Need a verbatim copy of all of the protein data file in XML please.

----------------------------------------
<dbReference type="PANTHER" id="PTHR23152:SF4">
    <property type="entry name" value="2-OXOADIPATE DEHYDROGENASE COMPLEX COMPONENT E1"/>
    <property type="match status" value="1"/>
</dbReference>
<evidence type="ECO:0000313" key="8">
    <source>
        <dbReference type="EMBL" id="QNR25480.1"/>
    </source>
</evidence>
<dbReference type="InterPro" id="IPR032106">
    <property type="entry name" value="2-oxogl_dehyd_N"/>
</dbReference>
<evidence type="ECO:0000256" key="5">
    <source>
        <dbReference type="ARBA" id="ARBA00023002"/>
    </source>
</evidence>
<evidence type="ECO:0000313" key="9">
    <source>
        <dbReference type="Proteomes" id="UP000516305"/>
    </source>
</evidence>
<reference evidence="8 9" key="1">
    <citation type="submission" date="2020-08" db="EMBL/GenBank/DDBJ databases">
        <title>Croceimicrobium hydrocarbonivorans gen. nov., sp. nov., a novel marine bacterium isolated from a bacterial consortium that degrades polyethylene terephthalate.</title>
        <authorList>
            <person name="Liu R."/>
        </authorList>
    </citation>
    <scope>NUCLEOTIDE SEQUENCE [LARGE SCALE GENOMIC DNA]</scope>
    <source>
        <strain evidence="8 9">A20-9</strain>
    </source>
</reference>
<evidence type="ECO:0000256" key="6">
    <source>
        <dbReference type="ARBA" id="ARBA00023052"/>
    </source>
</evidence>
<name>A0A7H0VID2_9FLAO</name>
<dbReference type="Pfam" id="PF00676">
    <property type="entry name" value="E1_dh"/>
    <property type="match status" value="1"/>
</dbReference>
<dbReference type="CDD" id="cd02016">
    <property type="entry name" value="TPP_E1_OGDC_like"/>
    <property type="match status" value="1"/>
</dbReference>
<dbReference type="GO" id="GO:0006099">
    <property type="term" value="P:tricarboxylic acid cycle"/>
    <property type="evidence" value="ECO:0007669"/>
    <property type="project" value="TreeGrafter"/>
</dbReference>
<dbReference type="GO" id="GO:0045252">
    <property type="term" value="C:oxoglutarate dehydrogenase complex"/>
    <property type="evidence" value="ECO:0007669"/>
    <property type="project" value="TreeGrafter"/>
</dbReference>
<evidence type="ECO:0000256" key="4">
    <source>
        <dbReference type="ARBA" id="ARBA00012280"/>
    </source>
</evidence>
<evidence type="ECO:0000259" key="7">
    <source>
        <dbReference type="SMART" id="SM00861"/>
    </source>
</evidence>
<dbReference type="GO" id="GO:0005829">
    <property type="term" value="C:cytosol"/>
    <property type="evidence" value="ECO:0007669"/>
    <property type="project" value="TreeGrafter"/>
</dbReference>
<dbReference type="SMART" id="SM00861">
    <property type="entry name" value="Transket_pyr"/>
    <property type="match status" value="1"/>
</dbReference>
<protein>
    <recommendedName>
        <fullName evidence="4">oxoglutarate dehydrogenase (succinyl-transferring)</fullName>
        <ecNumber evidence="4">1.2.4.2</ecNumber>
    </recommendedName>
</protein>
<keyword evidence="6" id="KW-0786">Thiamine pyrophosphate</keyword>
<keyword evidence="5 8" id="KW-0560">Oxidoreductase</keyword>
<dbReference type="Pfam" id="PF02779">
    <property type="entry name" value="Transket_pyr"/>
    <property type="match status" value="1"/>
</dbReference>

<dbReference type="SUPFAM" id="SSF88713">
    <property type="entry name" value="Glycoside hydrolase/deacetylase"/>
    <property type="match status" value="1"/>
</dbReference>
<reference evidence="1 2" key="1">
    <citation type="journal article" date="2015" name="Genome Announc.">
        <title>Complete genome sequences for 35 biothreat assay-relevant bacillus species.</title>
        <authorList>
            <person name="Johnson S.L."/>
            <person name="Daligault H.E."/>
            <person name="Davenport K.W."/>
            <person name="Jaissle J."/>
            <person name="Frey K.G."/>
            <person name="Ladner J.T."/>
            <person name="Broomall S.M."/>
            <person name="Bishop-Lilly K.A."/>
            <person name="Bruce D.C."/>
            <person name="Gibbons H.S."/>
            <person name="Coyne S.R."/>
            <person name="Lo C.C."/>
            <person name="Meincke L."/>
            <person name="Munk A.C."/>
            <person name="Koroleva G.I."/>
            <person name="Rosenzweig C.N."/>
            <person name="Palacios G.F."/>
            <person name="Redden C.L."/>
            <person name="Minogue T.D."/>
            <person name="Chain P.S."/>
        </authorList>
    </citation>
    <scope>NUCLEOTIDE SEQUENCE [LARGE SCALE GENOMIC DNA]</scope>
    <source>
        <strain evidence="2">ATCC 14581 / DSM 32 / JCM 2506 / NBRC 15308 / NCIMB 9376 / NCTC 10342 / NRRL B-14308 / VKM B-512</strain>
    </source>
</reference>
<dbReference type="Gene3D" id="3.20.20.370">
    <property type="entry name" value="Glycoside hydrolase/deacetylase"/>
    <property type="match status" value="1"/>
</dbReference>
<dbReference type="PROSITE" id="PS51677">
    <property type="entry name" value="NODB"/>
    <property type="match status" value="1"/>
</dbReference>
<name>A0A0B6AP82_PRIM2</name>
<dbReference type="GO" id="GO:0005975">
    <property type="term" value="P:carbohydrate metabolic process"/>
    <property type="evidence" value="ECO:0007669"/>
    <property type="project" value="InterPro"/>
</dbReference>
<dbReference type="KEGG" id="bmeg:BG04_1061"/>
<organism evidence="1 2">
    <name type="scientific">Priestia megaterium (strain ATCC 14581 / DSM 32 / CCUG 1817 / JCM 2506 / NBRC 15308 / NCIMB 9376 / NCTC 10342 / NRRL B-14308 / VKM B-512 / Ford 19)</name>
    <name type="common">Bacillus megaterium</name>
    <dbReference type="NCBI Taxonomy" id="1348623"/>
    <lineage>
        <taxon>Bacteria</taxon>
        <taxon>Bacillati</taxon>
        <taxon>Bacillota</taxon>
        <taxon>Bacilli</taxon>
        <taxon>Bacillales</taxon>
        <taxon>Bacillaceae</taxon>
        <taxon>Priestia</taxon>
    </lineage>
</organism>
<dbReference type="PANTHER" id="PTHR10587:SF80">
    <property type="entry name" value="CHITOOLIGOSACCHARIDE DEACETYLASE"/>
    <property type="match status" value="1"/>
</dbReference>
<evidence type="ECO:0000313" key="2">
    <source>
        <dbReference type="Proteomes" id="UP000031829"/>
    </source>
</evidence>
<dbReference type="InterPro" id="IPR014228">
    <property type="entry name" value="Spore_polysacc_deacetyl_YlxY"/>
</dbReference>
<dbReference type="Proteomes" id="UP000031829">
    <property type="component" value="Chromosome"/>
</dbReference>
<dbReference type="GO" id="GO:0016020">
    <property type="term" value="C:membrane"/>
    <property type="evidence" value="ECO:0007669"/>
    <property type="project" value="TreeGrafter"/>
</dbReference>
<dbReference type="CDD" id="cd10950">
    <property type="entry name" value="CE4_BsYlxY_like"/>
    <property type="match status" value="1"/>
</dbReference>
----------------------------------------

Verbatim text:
<dbReference type="PANTHER" id="PTHR23152:SF4">
    <property type="entry name" value="2-OXOADIPATE DEHYDROGENASE COMPLEX COMPONENT E1"/>
    <property type="match status" value="1"/>
</dbReference>
<evidence type="ECO:0000313" key="8">
    <source>
        <dbReference type="EMBL" id="QNR25480.1"/>
    </source>
</evidence>
<dbReference type="InterPro" id="IPR032106">
    <property type="entry name" value="2-oxogl_dehyd_N"/>
</dbReference>
<evidence type="ECO:0000256" key="5">
    <source>
        <dbReference type="ARBA" id="ARBA00023002"/>
    </source>
</evidence>
<evidence type="ECO:0000313" key="9">
    <source>
        <dbReference type="Proteomes" id="UP000516305"/>
    </source>
</evidence>
<reference evidence="8 9" key="1">
    <citation type="submission" date="2020-08" db="EMBL/GenBank/DDBJ databases">
        <title>Croceimicrobium hydrocarbonivorans gen. nov., sp. nov., a novel marine bacterium isolated from a bacterial consortium that degrades polyethylene terephthalate.</title>
        <authorList>
            <person name="Liu R."/>
        </authorList>
    </citation>
    <scope>NUCLEOTIDE SEQUENCE [LARGE SCALE GENOMIC DNA]</scope>
    <source>
        <strain evidence="8 9">A20-9</strain>
    </source>
</reference>
<evidence type="ECO:0000256" key="6">
    <source>
        <dbReference type="ARBA" id="ARBA00023052"/>
    </source>
</evidence>
<name>A0A7H0VID2_9FLAO</name>
<dbReference type="Pfam" id="PF00676">
    <property type="entry name" value="E1_dh"/>
    <property type="match status" value="1"/>
</dbReference>
<dbReference type="CDD" id="cd02016">
    <property type="entry name" value="TPP_E1_OGDC_like"/>
    <property type="match status" value="1"/>
</dbReference>
<dbReference type="GO" id="GO:0006099">
    <property type="term" value="P:tricarboxylic acid cycle"/>
    <property type="evidence" value="ECO:0007669"/>
    <property type="project" value="TreeGrafter"/>
</dbReference>
<dbReference type="GO" id="GO:0045252">
    <property type="term" value="C:oxoglutarate dehydrogenase complex"/>
    <property type="evidence" value="ECO:0007669"/>
    <property type="project" value="TreeGrafter"/>
</dbReference>
<evidence type="ECO:0000256" key="4">
    <source>
        <dbReference type="ARBA" id="ARBA00012280"/>
    </source>
</evidence>
<evidence type="ECO:0000259" key="7">
    <source>
        <dbReference type="SMART" id="SM00861"/>
    </source>
</evidence>
<dbReference type="GO" id="GO:0005829">
    <property type="term" value="C:cytosol"/>
    <property type="evidence" value="ECO:0007669"/>
    <property type="project" value="TreeGrafter"/>
</dbReference>
<dbReference type="SMART" id="SM00861">
    <property type="entry name" value="Transket_pyr"/>
    <property type="match status" value="1"/>
</dbReference>
<protein>
    <recommendedName>
        <fullName evidence="4">oxoglutarate dehydrogenase (succinyl-transferring)</fullName>
        <ecNumber evidence="4">1.2.4.2</ecNumber>
    </recommendedName>
</protein>
<keyword evidence="6" id="KW-0786">Thiamine pyrophosphate</keyword>
<keyword evidence="5 8" id="KW-0560">Oxidoreductase</keyword>
<dbReference type="Pfam" id="PF02779">
    <property type="entry name" value="Transket_pyr"/>
    <property type="match status" value="1"/>
</dbReference>

<dbReference type="SUPFAM" id="SSF88713">
    <property type="entry name" value="Glycoside hydrolase/deacetylase"/>
    <property type="match status" value="1"/>
</dbReference>
<reference evidence="1 2" key="1">
    <citation type="journal article" date="2015" name="Genome Announc.">
        <title>Complete genome sequences for 35 biothreat assay-relevant bacillus species.</title>
        <authorList>
            <person name="Johnson S.L."/>
            <person name="Daligault H.E."/>
            <person name="Davenport K.W."/>
            <person name="Jaissle J."/>
            <person name="Frey K.G."/>
            <person name="Ladner J.T."/>
            <person name="Broomall S.M."/>
            <person name="Bishop-Lilly K.A."/>
            <person name="Bruce D.C."/>
            <person name="Gibbons H.S."/>
            <person name="Coyne S.R."/>
            <person name="Lo C.C."/>
            <person name="Meincke L."/>
            <person name="Munk A.C."/>
            <person name="Koroleva G.I."/>
            <person name="Rosenzweig C.N."/>
            <person name="Palacios G.F."/>
            <person name="Redden C.L."/>
            <person name="Minogue T.D."/>
            <person name="Chain P.S."/>
        </authorList>
    </citation>
    <scope>NUCLEOTIDE SEQUENCE [LARGE SCALE GENOMIC DNA]</scope>
    <source>
        <strain evidence="2">ATCC 14581 / DSM 32 / JCM 2506 / NBRC 15308 / NCIMB 9376 / NCTC 10342 / NRRL B-14308 / VKM B-512</strain>
    </source>
</reference>
<dbReference type="Gene3D" id="3.20.20.370">
    <property type="entry name" value="Glycoside hydrolase/deacetylase"/>
    <property type="match status" value="1"/>
</dbReference>
<dbReference type="PROSITE" id="PS51677">
    <property type="entry name" value="NODB"/>
    <property type="match status" value="1"/>
</dbReference>
<name>A0A0B6AP82_PRIM2</name>
<dbReference type="GO" id="GO:0005975">
    <property type="term" value="P:carbohydrate metabolic process"/>
    <property type="evidence" value="ECO:0007669"/>
    <property type="project" value="InterPro"/>
</dbReference>
<dbReference type="KEGG" id="bmeg:BG04_1061"/>
<organism evidence="1 2">
    <name type="scientific">Priestia megaterium (strain ATCC 14581 / DSM 32 / CCUG 1817 / JCM 2506 / NBRC 15308 / NCIMB 9376 / NCTC 10342 / NRRL B-14308 / VKM B-512 / Ford 19)</name>
    <name type="common">Bacillus megaterium</name>
    <dbReference type="NCBI Taxonomy" id="1348623"/>
    <lineage>
        <taxon>Bacteria</taxon>
        <taxon>Bacillati</taxon>
        <taxon>Bacillota</taxon>
        <taxon>Bacilli</taxon>
        <taxon>Bacillales</taxon>
        <taxon>Bacillaceae</taxon>
        <taxon>Priestia</taxon>
    </lineage>
</organism>
<dbReference type="PANTHER" id="PTHR10587:SF80">
    <property type="entry name" value="CHITOOLIGOSACCHARIDE DEACETYLASE"/>
    <property type="match status" value="1"/>
</dbReference>
<evidence type="ECO:0000313" key="2">
    <source>
        <dbReference type="Proteomes" id="UP000031829"/>
    </source>
</evidence>
<dbReference type="InterPro" id="IPR014228">
    <property type="entry name" value="Spore_polysacc_deacetyl_YlxY"/>
</dbReference>
<dbReference type="Proteomes" id="UP000031829">
    <property type="component" value="Chromosome"/>
</dbReference>
<dbReference type="GO" id="GO:0016020">
    <property type="term" value="C:membrane"/>
    <property type="evidence" value="ECO:0007669"/>
    <property type="project" value="TreeGrafter"/>
</dbReference>
<dbReference type="CDD" id="cd10950">
    <property type="entry name" value="CE4_BsYlxY_like"/>
    <property type="match status" value="1"/>
</dbReference>